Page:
Rev'd Dr Peter Mullen is Rector of St Michael's, Cornhill & Chaplain to the Stock Exchange.

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To add a bit of balance, should it not be said that the old boy would never have countenanced priests who were married, let alone those who, like me, and I believe Father Mullen, have been divorced.

Posted by: David Williams at April 12, 2005 04:30 PM

To readdress that balancing, is David Williams suggesting sinners shouldn't speak out against sin?

Posted by: Timothy the Tortoise at April 12, 2005 05:10 PM

To apply a balance David Williams is merely pointing out the exclusive nature of the church in its effort to exclude priests through its definition of 'sin'. The 'sin' is the homosexual priest under the protection of celibacy.

Posted by: Elisabeth Wheeler at April 13, 2005 09:58 AM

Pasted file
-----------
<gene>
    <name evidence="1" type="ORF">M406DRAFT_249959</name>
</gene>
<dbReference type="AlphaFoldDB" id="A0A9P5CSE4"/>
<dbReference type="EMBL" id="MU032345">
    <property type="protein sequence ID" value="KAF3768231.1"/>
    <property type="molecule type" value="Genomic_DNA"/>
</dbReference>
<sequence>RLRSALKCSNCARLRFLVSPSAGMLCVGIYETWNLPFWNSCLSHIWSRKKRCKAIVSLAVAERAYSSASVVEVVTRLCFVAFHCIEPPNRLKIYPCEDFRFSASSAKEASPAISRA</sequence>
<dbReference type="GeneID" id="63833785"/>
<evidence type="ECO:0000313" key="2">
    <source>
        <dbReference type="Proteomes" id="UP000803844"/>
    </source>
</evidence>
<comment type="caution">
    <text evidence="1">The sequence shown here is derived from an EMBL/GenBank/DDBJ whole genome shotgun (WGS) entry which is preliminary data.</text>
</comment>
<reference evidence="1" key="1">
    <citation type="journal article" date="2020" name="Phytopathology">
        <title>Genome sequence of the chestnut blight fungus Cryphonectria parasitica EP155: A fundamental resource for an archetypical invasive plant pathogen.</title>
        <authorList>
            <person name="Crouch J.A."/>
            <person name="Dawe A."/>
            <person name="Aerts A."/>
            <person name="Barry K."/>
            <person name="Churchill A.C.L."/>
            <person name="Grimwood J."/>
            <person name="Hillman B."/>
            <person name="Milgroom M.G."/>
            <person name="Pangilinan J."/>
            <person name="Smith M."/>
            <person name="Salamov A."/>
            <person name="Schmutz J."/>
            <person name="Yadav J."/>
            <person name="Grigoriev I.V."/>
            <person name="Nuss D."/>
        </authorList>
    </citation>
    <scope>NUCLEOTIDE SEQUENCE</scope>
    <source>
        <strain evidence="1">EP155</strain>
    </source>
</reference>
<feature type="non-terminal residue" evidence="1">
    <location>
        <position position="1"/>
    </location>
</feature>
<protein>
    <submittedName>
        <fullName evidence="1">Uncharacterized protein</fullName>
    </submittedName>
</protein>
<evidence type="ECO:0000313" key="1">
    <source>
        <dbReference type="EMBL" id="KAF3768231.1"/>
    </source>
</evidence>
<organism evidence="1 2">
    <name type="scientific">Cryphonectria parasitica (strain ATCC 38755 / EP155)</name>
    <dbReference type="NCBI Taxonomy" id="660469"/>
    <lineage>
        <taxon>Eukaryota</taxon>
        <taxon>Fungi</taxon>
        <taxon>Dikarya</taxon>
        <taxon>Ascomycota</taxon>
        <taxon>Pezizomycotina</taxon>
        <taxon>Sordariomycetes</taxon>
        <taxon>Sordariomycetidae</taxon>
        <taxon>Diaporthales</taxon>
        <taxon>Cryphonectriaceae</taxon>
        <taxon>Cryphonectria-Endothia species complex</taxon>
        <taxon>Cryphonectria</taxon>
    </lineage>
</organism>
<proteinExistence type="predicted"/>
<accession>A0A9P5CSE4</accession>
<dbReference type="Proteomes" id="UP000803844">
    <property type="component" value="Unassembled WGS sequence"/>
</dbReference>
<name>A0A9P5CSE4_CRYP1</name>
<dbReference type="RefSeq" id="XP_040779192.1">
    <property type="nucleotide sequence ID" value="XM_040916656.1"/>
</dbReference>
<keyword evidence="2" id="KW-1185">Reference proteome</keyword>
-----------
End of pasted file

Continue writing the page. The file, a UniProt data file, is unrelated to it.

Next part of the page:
A muscular, vigorous, and well-argued piece. I had not sufficiently appreciated the pope's opposition to the Enlightenment, which the author so sensibly says is misnamed. Well done.

Posted by: s j masty at April 13, 2005 01:02 PM

No, I am simply pointing out, for the sake of balance, that Father Mullan is selective, if not partial, in listing the errors that John Paul sought to correct.

Posted by: David Williams at April 13, 2005 02:34 PM

I was doing some research for my classes when I happened upon your piece for the Social Affairs Unit about why we should all be grateful for the recently deceased Pope. It just reinforced my own beliefs and experiences of just how out of touch smoe people are with reality, and in terms of academic writing just how selective some people can be when writing about recent events.

I noticed there was no mention of the horrors that the Catholic Church has inflicted upon unsuspecting and innocent people throughout the centuries, nor its medieval views on women, or how it glady takes from the poor to give to the rich [itself!]. Nor, indeed, about the horrors of modern capitalism, which as probably inflicted more damage than Catholicism, Communism and Naziism together. But then again, that's hardly surprising given your current flock, I suppose!

I will be encouraging my students to read your article, and other from the site, to see how they respond to such hypocritical writing.

Les Clensy
ACCESS Course Tutor
Tower Hamlets College